This kind of situation is not what the tort reformers are trying to regulate. They are trying to cap serious cases with serious injuries and only implying (and lying) that the problem is so-called frivolous cases. Maybe you would think differently if you were in an accident and could not longer walk, maybe lost a limb and could not work. Would you want a cap on that devastation?

    To criticize lawyers as self-serving and marketeers is a little unjust, in my opinion and I am NOT a lawyer. I am sure there are “bad” lawyers, just like there are “bad” accountants, doctors, financial advisors, and so on. But,just because they advertise, does not mean they are worthless or bad. There is a reason businesses advertise, market, and network. It’s called growing your business and EVERY industry does it.

    I ask just one thing – wait to see how this case plays out. It may never get to trial, but if it does, we must put the case in the hands of the system.

  11. Chuck says:
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    Christy:

    Real trial lawyers do not advertise non-stop about car wreck cases. These guys build public opinion due to their sleazy ads.

    Some ads are okay such as drug ads or something most people don’t know about. However, these case brokers (many dont even try cases) are killing public opinion which is promoting the profession as a bunch of greedy ambulance chasers.

  12. Christy R says:
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    Chuck,

    You have totally gotten off the subject of Mark’s original post, which was NOT about “greedy ambulance chasers” as you put it. Just like we have the right to a fair trial, we have the right to freedom of speech. Whether you like the so-called “sleazy ads” or not, the advertiser has that right. Again, every industry has those on both sides of the fence, some killing public opinion, some not. We each have a right to dissect what we read and hear and make our own judgment. I may feel the same as you about a particular ad or a particular lawyer. Fine, when I need one that won’t be the guy I call. I once chose a landscaper from an ad. Great ad, nice guy. Work was awful. I won’t use him again, nor will I refer him. But, I see the trucks all the time now, so someone likes and refers them. It is all a matter of opinion.

    But again, advertising is not the point of the original post. This case was destined to get a lot of attention and if you do a google search, you will know that it has. Many, like yourself, have voiced opinions and stated this is a frivolous lawsuit. Mark never said it was; he never said it wasn’t. He said: “The system has checks and balances that permit a judge to summarily dismiss a case if it has no merit.” … “anyone can file a lawsuit;…”if someone wants to waste a filing fee on a ‘frivolous’ case, he/she can do so. The more important question, after the case is filed, is whether the litigation has enough merit to sustain itself in front of an experienced trial judge with an overcrowded docket.”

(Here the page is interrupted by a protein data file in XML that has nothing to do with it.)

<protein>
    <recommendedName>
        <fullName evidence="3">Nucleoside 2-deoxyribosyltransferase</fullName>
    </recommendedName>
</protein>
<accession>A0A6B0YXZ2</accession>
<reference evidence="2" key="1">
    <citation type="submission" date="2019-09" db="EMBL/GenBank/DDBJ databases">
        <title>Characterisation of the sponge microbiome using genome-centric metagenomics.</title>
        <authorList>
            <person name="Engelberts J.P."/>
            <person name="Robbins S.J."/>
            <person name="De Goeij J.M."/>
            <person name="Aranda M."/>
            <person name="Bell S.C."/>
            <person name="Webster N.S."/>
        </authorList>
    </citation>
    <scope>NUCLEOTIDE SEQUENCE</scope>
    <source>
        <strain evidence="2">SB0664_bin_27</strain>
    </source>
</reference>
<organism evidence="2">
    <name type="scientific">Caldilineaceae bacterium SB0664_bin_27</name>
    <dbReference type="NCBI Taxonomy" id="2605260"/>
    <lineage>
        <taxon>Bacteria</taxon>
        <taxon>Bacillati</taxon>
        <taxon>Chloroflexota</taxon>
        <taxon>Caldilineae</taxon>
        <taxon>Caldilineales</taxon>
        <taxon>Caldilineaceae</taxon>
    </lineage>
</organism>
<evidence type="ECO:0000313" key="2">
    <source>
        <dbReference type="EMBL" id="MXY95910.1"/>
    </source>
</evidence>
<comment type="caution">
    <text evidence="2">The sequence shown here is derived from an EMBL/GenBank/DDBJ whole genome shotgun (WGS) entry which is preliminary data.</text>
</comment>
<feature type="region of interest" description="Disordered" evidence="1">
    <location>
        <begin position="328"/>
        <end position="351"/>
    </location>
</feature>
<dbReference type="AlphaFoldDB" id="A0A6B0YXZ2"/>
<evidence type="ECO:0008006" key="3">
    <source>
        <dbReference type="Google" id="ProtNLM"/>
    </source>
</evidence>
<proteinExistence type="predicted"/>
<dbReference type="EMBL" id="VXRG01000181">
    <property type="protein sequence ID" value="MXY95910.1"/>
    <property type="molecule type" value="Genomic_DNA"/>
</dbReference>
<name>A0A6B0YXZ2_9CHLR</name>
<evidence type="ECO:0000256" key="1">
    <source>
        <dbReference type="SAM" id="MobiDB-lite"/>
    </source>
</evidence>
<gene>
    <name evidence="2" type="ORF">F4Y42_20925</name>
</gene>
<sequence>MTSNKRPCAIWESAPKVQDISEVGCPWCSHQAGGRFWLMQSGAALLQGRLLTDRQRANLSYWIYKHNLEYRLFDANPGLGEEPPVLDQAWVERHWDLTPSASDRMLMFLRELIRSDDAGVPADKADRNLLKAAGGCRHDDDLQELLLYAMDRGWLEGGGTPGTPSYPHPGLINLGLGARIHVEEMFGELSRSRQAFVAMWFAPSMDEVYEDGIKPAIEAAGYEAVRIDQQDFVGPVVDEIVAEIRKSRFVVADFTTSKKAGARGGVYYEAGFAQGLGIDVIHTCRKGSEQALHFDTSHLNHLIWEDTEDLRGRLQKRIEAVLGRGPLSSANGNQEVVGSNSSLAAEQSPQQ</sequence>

The case has not gone to trial. It may not have merit. We need to wait and see. Let’s put faith in our justice system. Isn’t that more important than negative comments on how lawyers (or anyone else for that matter) likes to spend their advertising dollars?

  13. Matt says:
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    The service is free. You agree to the TOS that says you will not hold Google liable for inaccurate information. According to other published sources the directions included the warning that the route offered may not be safe and may not have sidewalks.

    If this makes it to trial, then the system DOES need reform.

    As for McDonald’s – there have been enough articles published on how that coffee case actually allowed McD to implement several unpopular (with franchisees) policy changes to more than off-set their losses – and may have been the Corporations intent in fighting the case so poorly.

  14. Chuck says:
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    Christy:

    Freedom of speech has nothing to do with sleazy ads. The state bars in certain states are already controlling it, some better than others.

    You aren’t a lawyer, so you have no interest in how it affects the profession.

  15. Christy R says:
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    Chuck – And, again the original subject matter of this blog has nothing to do with sleazy ads.

    Who are you to decide what I have an interest in? Again, you are pre-judging.

  16. Winchester says:
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    This is absolutely ludicrous!!! These suits do nothing but drive up consumer costs. Next thing you know, we will see Mr. Bello in a white hat on TV soliciting clients who walked past a a welfare office and didn’t get a check.

    Now for a little 4th of July humor (or truth)

    What’s the difference between a personal injury attorney and a catfish?
    One is a scum sucking bottom dweller and the other is a fish!

    What do you get when you cross a personal injury lawyer with a welfare recipient?
    Another DEMOCRAT!!!!!

  17. Tibby says:
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    Winchester: you fit the people the post refers to very well. You obviously didn’t read the post or some the thoughtful comment. You are just another “lawsuit abuse idiot”. Let’s see how you feel about lawyers the next time you need one

  18. Winchester says:
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    Tabby,

    Struck a little close to home did I? I don’t believe all attorneys are scum, just those of the personal injury variety. In fact, several close friends are attorneys but all are honorable and none make their living preying on the down trodden get rich quick crowd. By the way, I didn’t misspell your screen name, your comments and apparent profession just made me think of the contents of a litter box so I renamed you. Watch out for those hair balls!

  19. Tibby says:
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    Winchester: You did not ” hit close to home”. I am not an attorney. You just don’t know what you’re talking about. No one seems to like lawyers until they need one. And the idea that insurance companies and large corporations take less advantage of the legal system than seriously injured people is patently absurd. Big corporations are the abusers of the system, not injured people. Anyone who can’t or won’t see that, to quote Mr Bello, is a “lawsuit abuse idiot”